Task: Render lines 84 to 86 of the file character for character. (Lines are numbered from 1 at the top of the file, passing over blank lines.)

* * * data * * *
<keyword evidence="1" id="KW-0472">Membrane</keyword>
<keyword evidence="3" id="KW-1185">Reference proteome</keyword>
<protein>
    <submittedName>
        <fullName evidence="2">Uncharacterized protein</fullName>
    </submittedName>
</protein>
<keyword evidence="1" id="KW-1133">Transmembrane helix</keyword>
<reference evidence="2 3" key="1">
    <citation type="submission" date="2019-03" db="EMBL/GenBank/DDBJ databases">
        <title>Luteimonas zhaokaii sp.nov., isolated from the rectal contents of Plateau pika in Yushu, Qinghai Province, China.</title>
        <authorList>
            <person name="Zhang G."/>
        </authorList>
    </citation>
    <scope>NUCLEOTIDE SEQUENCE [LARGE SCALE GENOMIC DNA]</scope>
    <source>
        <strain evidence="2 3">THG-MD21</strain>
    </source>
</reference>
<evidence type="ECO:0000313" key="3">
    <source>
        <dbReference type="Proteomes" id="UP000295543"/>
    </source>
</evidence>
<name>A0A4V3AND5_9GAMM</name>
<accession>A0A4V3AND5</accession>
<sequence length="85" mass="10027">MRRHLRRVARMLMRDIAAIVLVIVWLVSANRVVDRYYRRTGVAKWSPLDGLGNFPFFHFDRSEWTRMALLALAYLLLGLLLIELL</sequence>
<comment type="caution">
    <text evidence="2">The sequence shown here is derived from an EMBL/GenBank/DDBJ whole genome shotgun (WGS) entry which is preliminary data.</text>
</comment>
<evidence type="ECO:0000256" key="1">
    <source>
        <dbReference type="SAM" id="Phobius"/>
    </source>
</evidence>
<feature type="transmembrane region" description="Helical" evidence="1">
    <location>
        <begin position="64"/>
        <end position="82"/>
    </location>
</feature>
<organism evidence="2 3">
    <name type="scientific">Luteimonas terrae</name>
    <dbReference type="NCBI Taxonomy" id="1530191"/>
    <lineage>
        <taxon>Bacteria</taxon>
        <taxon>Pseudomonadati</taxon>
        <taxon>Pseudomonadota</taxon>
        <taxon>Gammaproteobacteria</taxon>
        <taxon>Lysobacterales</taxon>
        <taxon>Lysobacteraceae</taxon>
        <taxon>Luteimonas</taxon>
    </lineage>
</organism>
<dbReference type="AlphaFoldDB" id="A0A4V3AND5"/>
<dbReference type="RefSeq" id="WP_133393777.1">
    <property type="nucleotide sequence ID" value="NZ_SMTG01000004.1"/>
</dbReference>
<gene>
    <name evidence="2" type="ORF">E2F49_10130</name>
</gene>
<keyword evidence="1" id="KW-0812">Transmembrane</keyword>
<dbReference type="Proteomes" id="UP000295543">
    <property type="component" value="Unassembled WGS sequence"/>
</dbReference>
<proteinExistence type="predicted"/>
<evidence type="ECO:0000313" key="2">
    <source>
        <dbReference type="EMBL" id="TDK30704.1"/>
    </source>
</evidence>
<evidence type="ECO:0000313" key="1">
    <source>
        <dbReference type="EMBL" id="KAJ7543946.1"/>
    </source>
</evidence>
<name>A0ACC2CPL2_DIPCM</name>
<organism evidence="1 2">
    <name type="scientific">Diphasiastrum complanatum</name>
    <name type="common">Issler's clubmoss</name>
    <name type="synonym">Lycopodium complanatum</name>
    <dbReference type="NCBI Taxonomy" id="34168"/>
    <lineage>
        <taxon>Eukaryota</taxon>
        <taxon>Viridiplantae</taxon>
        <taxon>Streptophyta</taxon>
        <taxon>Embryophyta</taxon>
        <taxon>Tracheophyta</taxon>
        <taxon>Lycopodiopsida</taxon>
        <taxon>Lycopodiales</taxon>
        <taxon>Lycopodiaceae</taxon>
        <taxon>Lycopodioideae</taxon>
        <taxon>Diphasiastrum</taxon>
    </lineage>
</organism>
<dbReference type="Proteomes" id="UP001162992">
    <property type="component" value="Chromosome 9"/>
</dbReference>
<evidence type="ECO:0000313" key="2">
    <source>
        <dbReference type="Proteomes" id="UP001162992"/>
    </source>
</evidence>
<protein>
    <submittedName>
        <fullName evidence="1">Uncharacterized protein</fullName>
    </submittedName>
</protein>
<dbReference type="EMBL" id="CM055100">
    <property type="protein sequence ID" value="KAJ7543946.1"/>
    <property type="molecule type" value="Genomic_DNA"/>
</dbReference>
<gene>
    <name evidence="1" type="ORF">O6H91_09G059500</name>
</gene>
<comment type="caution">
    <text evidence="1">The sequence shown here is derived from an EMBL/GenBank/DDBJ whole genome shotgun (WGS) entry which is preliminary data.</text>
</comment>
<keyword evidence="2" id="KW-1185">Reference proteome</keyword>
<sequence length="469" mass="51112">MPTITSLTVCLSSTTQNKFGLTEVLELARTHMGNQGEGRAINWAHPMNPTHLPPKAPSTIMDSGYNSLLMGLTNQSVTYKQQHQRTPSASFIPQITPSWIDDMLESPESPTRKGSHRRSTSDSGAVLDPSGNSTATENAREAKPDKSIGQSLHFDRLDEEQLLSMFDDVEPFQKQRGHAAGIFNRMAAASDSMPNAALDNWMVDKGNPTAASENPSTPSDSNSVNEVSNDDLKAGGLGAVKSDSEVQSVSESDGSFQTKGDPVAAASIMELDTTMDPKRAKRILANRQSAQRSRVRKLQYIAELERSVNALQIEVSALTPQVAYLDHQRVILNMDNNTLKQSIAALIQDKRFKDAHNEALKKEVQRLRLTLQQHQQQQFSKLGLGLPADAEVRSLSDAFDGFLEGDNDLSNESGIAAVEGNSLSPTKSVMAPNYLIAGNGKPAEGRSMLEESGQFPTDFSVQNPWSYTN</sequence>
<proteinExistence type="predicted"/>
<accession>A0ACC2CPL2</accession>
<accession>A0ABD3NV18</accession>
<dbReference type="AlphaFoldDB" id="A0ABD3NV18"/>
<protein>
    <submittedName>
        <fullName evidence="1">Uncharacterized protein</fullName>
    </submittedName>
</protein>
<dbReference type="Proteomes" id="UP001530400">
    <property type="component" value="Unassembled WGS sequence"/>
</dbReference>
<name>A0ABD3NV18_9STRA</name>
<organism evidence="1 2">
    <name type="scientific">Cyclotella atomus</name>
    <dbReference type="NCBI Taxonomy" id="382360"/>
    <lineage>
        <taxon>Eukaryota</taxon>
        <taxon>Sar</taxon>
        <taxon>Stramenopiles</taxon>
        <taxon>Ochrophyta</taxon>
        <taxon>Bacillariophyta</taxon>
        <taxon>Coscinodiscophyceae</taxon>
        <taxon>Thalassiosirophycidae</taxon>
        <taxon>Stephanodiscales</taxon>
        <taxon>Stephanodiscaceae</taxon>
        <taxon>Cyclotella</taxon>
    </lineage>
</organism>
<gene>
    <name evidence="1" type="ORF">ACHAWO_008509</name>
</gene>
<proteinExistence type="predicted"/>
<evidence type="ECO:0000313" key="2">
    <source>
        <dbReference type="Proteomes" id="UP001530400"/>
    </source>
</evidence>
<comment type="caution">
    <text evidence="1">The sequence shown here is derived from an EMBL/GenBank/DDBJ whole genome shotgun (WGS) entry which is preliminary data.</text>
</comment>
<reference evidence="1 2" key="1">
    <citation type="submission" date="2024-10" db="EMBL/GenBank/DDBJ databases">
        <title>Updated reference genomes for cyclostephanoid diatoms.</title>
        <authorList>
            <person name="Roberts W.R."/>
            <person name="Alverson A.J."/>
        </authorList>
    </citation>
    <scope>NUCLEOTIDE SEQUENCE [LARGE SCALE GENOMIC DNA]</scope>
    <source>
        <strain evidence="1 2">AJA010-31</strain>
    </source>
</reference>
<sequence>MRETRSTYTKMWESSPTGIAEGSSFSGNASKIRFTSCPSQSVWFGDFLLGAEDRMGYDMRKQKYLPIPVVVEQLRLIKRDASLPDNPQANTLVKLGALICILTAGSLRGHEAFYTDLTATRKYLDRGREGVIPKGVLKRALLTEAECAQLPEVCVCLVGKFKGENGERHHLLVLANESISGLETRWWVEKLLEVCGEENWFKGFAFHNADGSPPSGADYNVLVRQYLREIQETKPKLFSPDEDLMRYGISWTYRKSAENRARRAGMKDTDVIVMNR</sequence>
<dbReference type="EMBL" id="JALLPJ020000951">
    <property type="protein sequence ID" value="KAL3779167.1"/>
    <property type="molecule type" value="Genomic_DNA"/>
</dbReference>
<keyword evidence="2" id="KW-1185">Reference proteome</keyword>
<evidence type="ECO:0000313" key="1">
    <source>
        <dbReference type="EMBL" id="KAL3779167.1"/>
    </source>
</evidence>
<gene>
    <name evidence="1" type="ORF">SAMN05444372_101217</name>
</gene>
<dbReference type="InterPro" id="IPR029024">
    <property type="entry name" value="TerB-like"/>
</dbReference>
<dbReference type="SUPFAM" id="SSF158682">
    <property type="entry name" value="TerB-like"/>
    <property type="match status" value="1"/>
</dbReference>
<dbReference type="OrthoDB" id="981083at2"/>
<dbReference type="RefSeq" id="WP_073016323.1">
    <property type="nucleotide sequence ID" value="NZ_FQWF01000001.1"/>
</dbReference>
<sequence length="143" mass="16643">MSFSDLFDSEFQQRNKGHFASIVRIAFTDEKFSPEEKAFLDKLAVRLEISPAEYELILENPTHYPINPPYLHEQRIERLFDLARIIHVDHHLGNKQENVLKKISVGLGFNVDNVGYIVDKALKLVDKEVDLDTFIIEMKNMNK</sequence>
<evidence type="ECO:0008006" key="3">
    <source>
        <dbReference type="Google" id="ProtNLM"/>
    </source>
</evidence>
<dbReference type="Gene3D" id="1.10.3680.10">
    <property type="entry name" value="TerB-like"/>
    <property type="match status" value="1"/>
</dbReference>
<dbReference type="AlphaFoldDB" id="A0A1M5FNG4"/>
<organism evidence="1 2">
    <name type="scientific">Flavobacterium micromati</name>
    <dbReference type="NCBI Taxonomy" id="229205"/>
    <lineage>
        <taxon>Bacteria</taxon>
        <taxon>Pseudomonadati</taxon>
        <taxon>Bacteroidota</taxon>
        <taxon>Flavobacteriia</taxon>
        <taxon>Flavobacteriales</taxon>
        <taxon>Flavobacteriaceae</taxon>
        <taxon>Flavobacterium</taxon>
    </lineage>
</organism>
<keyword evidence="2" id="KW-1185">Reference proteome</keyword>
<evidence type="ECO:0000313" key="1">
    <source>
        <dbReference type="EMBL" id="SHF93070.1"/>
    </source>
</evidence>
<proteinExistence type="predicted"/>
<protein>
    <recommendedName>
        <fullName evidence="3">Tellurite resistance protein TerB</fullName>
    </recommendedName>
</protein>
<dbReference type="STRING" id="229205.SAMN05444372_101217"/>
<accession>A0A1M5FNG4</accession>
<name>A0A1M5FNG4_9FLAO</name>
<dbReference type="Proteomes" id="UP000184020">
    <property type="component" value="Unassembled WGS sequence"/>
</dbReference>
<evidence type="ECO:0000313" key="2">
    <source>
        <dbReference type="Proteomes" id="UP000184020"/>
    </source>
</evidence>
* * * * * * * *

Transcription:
    <lineage>
        <taxon>Eukaryota</taxon>
        <taxon>Viridiplantae</taxon>